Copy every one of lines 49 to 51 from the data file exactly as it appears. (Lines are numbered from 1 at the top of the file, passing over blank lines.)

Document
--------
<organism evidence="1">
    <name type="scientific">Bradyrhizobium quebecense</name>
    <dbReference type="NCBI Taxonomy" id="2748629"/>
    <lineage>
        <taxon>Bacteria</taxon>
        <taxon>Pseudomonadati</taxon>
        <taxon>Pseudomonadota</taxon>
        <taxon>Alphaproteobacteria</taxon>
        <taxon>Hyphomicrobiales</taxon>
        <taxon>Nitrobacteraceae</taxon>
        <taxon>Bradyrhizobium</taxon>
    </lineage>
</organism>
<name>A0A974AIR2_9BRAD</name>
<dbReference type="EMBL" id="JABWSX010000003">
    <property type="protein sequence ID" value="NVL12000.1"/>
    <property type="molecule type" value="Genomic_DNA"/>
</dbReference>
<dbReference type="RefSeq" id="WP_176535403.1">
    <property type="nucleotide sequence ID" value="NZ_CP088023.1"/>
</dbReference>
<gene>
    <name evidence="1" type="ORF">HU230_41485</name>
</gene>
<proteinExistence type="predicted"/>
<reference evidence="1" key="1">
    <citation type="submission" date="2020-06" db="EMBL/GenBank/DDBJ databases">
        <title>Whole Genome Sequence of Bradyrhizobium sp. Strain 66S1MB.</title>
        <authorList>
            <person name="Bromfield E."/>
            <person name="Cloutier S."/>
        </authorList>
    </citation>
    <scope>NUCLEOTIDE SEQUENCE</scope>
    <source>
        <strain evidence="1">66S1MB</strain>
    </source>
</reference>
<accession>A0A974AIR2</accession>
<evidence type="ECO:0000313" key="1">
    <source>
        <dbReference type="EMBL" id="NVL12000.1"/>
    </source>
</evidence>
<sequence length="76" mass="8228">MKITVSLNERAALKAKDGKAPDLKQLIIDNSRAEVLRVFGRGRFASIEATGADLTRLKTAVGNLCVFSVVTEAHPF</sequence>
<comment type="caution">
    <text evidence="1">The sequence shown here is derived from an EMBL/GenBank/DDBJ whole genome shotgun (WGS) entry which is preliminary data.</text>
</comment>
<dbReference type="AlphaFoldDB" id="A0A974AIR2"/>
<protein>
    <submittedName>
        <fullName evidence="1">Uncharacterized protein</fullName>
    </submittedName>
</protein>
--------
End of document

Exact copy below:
<dbReference type="AlphaFoldDB" id="A0A974AIR2"/>
<protein>
    <submittedName>